I didn't get round to counting how many people were in the room for the Young Urban Zen group last night, but it was probably close to twenty-five again, and it was another rewarding time - at least from where I was sitting.
Since I have not been shuso yet - and that won't happen for a few years - I do not get to give dharma talks or practice discussions, but I do love to meet with groups and to try to express the dharma. This first happened for me giving Stone Office talks at Tassajara during the summer, which are completely free form, and can sometimes just consist of a resident telling the story of the place and how it is to live there in the summer and in the winter. I was occasionally mischievous enough to try to confound people's ideas and expectations of what they thought practice was all about, but mostly I just enjoyed meeting people.
Here in the city, I have got to do this with the Saturday Sangha a few times, at the Thursday evening sitting group, at the newcomers' table on Saturdays, at guest student teas, and now with the Young Urban Zen group.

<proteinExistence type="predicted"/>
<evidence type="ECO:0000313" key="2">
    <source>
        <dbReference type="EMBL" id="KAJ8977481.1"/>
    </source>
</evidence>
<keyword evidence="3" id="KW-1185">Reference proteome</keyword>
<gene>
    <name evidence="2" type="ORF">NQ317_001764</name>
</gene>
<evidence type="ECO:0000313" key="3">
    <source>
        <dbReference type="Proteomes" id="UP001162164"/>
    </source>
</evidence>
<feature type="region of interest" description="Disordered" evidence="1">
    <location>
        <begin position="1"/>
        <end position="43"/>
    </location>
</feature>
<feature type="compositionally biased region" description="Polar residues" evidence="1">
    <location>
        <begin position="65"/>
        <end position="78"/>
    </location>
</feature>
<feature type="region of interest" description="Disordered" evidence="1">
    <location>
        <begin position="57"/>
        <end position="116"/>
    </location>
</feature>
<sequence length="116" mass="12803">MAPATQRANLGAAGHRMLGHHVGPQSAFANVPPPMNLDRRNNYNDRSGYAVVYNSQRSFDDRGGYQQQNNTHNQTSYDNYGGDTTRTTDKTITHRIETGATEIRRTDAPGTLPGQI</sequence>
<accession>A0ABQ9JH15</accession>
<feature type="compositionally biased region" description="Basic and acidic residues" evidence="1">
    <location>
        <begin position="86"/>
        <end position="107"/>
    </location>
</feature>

We sat for just about half an hour, which people seemed to manage pretty well, and then read again the passage from Zen Mind, Beginner's Mind which I had selected last week. Someone immediately came up with the question of how we are supposed to practice with no goals, as Suzuki Roshi emphasised in that talk, when the first teaching of Buddhism, the Four Noble Truths, was explicitly about the goal of ending suffering. It took me half an hour of allowing the conversation to flow around the circle before I could even attempt to come up with an answer to that, and it may not have been worth the effort in the end anyway, but I noticed how much I was enjoying being present for people during the exchanges - and I think everyone in the circle got to articulate something - and meeting them with something of the dharma. This felt especially nice as I have been noticing how reluctant I have been to really be open enough to meet people for much of the last two weeks as I get caught up in my own emotions and ideas. And that was a part of the discussion, as we looked at how limiting your activity comes up against the world of multi-tasking, and there seemed to be an agreement that not getting stuck with your ideas about anything is a key part to making it happen. Or, as Dogen puts it in the Genjo Koan, "When you find your way at this moment, practice occurs, actualising the fundamental point".